Mindfulness: What, Why & How?
What is mindfulness and how is it linked to meditation? How can it affect our health and wellbeing? What impact can it make on our lives? These are questions that we have asked our expert speakers and these are some of the answers they have given...
What is mindfulness?
Mindfulness touches every aspect of my life, as I am constantly returning to my breath and my body in order to be present to the happiness in each moment that so often used to pass me by. Mindful Eating provides an especially enjoyable form of practice, as I have always loved food! Using my physical nourishment to see how complex my connections are to the world around me is a fascinating experience that I love to share with other people.
Mindfulness enables me to feel much more secure in the present, and therefore able to look at the past and the future from a calmer, more rational place. By looking deeply I am able to gain useful insights in order to react more constructively to the inevitable challenges of life, including my treatment for cancer, and subsequent cure, in 2015. In particular, the practice of mindful speaking and deep listening has helped me to communicate and engage more compassionately and effectively with myself and with those around me. This has brought greater peace and joy to my inner world and to my relationships than ever before, helping me to be less anxious, more relaxed and therefore able to enjoy life more.
To me, mindfulness is about living vibrantly. Whether I'm in bed with a cold or eating a wonderful meal, mindfulness allows me to there feeling and sensing it all, whilst doing my best not to want more or less of it.
To me, mindfulness is a practice that brings me closer to what matters most – the mountains where I live in Wales – my grandchildren – the world, people and all the happenings around me that offer joy and also concern. Without an investment in a mindfulness practice, I am more reactive and life seems more grey. With it, my experience is more spacious, alive. I can be more patient and kindly – to myself and to others.
For me, mindfulness is a way of life. It informs my experience of the present moment, my relationships, my work, my art, my dreams and goals. In a world of change, mindfulness keeps me centred, calm, and focused on what is real and true.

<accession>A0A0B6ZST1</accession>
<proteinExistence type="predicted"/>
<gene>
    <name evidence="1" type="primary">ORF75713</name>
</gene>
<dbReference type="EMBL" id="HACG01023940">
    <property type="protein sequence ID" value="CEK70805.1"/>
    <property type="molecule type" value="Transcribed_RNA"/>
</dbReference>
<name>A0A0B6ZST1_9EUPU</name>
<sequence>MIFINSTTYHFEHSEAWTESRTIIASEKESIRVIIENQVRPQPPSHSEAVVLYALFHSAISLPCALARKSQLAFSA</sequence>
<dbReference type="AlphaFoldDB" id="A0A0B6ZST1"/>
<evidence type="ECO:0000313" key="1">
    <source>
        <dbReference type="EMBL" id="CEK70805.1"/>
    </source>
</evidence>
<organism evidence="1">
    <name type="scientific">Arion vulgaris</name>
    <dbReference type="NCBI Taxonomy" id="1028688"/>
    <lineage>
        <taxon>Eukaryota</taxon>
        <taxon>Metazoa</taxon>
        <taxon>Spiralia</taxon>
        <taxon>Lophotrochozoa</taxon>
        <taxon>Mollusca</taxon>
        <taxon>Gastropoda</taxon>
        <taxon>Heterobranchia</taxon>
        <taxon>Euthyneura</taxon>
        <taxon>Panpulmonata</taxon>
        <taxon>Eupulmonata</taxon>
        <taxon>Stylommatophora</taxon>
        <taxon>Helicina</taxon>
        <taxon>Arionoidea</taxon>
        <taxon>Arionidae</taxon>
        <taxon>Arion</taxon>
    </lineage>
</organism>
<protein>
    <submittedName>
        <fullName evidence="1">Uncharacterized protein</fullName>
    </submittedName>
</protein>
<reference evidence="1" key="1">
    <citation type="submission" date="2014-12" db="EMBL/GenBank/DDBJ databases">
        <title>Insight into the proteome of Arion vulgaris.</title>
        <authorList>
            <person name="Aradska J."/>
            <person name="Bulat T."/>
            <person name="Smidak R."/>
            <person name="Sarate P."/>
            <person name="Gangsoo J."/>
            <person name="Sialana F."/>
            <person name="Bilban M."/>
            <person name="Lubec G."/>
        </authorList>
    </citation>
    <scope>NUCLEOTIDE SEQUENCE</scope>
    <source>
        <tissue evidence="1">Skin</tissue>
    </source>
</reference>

When & where do you practice mindfulness?
I have a formal sitting practice every weekday morning which I do at home, by the window, overlooking the garden. I then like to weave informal mindful practices into my day by finding activities and interactions to bring mindful attention to. I also go to a moving meditation workshop every week or two called 5 Rhythms.
Beyond my personal practice I teach group classes in corporate settings, offer 1:1 mindfulness coaching and lead retreats at Champneys. I learn as much from my teaching work and my students as I do from my personal practice.
I meditate at home every day and in a Sangha once or twice a week, as the support and insight of others is crucial to my understanding and appreciation of mindfulness. However this is just one aspect of my practice, as mindfulness is too much fun to be left on the meditation cushion! Far more important is to practice mindful living every moment of the day, whether I am walking, cleaning my teeth, washing up, eating, writing, listening or speaking. I practiced in this way for many years before a daily sitting meditation practice naturally established itself.
I do my best to be mindful in every moment. For me I think a more interesting question is: when am I not mindful? I often lose it when I'm eating and distracted into reading at the same time, or when I get swept up into wishing things were different to the way they are. The original translation of the Buddhist word we now call mindfulness was "remembering". It seems the practice really is about simply remembering to stay present.